(I’m) The Beast

The two, peanut butter-loaded mouse traps that I put in the brick farmhouse’s old-fashioned back porch last night were nowhere to be seen. Arnie, my husband was in the house. I yelled, “Honey, did you get rid of the mouse traps I put out here yesterday?”

Arnie’s bellowed answer, “No I didn’t” made me closely examine the green indoor-outdoor carpet. The traps were gone, and there wasn’t even an oily smear left behind on the artificial grass.

Yesterday, I’d noticed chew marks on the outdoor toys stored in a box below one of the porch windows. Today, the toys looked even worse. I assumed mice were doing the damage. Our farmhouse had a long history of rodent visitors.  

My husband stepped into the porch with a half-eaten sandwich in his hands. He looked in the toy box and exclaimed, “Mice can’t do that kind of damage! I think a rat has been getting into the porch.”

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Backyard Philosopher

Clumps of green blades dotted the flowerbed. Some of the leaves obviously belonged to crocus and hyacinths that were soon to blossom. Other clumps belonged to either daffodils or mystery lilies. I wouldn’t know for sure until the daffodils sent up stems and buds.

This flowerbed had looked completely dead when the winter snow melted. Then the first small green shoots pushed their way up through the cold, wet ground. I marveled at this miracle despite having seen it happen each spring of my life. How tenacious the small bulbs were! How badly they wanted to live! How inconceivable it was that they were able to wake up and start growing again after having been frozen solid for months on end!

Flower bulbs were not the only things growing in the yard. Swollen red buds tipped the maple tree branches. Despite a chilly spring, leaves were sure to follow soon. Blades of grass in the lawn were pushing up through last year’s brown thatch. The lawn mowing people were sure to follow soon, too.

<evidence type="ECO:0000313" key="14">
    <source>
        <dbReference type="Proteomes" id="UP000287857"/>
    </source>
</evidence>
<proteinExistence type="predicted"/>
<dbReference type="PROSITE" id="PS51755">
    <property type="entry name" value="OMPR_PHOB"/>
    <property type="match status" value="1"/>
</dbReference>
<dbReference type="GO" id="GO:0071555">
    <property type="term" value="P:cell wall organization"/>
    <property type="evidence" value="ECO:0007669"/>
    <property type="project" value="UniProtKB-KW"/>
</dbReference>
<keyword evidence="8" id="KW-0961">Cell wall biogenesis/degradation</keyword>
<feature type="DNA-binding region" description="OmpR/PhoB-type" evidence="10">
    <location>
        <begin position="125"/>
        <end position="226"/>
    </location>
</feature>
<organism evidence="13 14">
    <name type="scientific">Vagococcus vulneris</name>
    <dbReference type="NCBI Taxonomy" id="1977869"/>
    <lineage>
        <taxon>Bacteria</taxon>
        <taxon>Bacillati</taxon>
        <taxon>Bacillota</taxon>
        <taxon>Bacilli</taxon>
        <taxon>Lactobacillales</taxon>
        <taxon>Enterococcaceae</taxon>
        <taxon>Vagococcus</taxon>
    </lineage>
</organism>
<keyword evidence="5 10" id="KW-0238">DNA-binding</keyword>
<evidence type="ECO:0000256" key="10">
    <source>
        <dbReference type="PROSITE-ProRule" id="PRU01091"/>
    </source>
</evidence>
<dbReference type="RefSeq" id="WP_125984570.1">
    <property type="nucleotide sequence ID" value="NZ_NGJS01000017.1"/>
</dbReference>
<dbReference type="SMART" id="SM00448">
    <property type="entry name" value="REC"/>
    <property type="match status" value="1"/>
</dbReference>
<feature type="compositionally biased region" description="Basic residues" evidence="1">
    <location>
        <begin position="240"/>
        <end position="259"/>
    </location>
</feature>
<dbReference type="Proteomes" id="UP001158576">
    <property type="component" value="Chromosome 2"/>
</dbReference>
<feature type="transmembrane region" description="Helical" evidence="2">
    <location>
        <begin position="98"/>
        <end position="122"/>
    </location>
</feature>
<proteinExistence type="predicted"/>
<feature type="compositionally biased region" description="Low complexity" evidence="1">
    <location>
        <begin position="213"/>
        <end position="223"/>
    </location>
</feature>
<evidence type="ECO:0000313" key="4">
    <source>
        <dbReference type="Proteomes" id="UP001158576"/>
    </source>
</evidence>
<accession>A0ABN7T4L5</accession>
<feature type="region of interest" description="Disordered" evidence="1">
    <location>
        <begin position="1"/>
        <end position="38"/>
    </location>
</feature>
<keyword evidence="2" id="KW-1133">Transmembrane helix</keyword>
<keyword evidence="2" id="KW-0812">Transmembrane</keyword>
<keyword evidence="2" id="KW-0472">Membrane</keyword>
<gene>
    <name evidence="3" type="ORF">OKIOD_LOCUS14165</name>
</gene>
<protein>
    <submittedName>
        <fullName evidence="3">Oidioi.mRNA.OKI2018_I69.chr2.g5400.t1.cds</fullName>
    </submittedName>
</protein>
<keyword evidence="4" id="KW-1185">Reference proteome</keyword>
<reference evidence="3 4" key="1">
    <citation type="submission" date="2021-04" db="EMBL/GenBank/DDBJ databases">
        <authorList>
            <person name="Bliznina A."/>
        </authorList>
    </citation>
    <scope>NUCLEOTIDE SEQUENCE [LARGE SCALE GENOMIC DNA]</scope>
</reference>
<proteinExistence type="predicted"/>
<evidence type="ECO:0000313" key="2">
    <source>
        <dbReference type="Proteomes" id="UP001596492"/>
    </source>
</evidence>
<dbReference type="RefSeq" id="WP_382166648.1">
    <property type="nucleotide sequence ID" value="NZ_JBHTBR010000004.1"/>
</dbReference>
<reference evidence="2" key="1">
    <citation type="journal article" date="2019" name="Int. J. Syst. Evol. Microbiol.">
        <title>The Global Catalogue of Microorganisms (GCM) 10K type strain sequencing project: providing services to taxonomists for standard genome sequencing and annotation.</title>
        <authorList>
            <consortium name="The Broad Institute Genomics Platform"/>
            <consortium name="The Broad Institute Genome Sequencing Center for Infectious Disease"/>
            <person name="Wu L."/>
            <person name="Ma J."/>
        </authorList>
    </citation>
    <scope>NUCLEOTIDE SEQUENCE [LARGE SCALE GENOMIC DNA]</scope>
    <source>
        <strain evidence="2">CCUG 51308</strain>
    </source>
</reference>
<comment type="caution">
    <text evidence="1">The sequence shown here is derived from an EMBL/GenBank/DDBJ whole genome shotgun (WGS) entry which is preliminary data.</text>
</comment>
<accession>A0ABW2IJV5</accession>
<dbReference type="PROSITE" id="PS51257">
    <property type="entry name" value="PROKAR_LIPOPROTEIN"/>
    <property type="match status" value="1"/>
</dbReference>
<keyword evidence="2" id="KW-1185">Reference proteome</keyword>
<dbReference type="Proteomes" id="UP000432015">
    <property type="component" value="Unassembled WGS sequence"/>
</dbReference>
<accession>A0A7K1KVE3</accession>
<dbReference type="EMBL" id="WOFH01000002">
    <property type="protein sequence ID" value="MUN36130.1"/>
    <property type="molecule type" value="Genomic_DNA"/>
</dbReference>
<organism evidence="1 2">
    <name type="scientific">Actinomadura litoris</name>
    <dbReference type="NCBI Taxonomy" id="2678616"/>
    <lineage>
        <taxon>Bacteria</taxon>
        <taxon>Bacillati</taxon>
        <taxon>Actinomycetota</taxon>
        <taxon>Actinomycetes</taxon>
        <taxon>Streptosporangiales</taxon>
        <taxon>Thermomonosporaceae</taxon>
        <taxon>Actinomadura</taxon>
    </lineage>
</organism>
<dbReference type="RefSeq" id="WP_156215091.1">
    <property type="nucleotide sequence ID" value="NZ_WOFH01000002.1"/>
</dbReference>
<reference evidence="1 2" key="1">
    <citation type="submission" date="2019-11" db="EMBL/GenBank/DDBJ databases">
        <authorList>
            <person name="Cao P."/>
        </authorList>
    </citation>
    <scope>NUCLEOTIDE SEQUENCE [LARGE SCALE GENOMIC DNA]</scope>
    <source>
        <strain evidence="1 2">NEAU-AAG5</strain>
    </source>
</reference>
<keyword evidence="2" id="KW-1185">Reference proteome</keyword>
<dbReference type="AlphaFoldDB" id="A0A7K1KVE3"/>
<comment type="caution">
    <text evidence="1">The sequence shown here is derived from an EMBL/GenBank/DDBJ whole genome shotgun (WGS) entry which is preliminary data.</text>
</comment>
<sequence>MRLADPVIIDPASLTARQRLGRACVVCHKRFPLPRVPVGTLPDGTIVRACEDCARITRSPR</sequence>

I went to sit in a chair on the deck to muse the endlessness of household bills. My daughter Tammie was sitting at the table across from me. She looked up from her phone as I complained, “In the winter I pay for snow to be removed from the driveway and buy fuel for the furnace. In the summer I don’t pay for those things, but then I pay for someone to mow the lawn and have higher electric bills for using the air conditioner.”

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Pinball Brain

The pinball machine in the corner of the bar suddenly began to play a tune and lights flashed in its backglass. Turning slightly on my barstool, I looked at the machine and mused, “That’s pretty cool. No one has been playing with it for a while, so it plays music like the pied-piper to attract customers.”  The come-hither tactic worked, I sipped some beer from my glass and slid from my stool at the bar. My scant experience with pinball machines meant a low score, but I decided to try my hand anyway.

My first pull on the spring-loaded ball launcher was so weak that I thought my ball wasn’t going to make it to the playing field. But then it touched a mushroom bumper and sprung to life to bounce rapidly between all the bumpers. The machine’s backglass showed the number score rising quickly. Each point was celebrated with flashing lights and a noisy, “boing, boing, boing!”

As suddenly as the scoring spree started, it ended. The ball slowly began to roll down toward the apron. The only defense I had to prevent losing the ball were the two flippers guarding the drain. Timing was important, but even knowing this, I didn’t wait to properly bat the ball back into play. In my excitement I vigorously and indiscriminately pressed the buttons to make the flippers wildly flap. The entire game table bounced under my hands. Someone watching laughed and said, “Be careful. You’re going to make it go ‘tilt’.” That gave me pause. When a pinball machine goes ‘tilt’, it shuts down. Despite my efforts, the ball slipped between the ineffectual paddles and disappeared.

The second ball managed to stay in play much longer. I even saved it from going down the drain a couple times by delivering well-timed blows with the flippers. When hitting the bumpers, the ball displayed a fascinating amount of energy. It seemed to have a mind of its own, so the resulting score didn’t really feel like mine. A player is just a witness, and my only influence on the game rested entirely on stopping the ball from going down the drain.  

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All About Me, Me, Me!

A band from the days country western music had a genuine country western sound!

Potatoes on the oven rack beside the roasting pan were not soft in the center yet. Poking a fork into the browning chuck roast revealed juicy meat that would melt-in-our-mouths after another hour of slow baking. While closing the oven door, the kitchen light dimmed for a few moments. Tossing the potholders onto a counter next to the stove, I left the kitchen.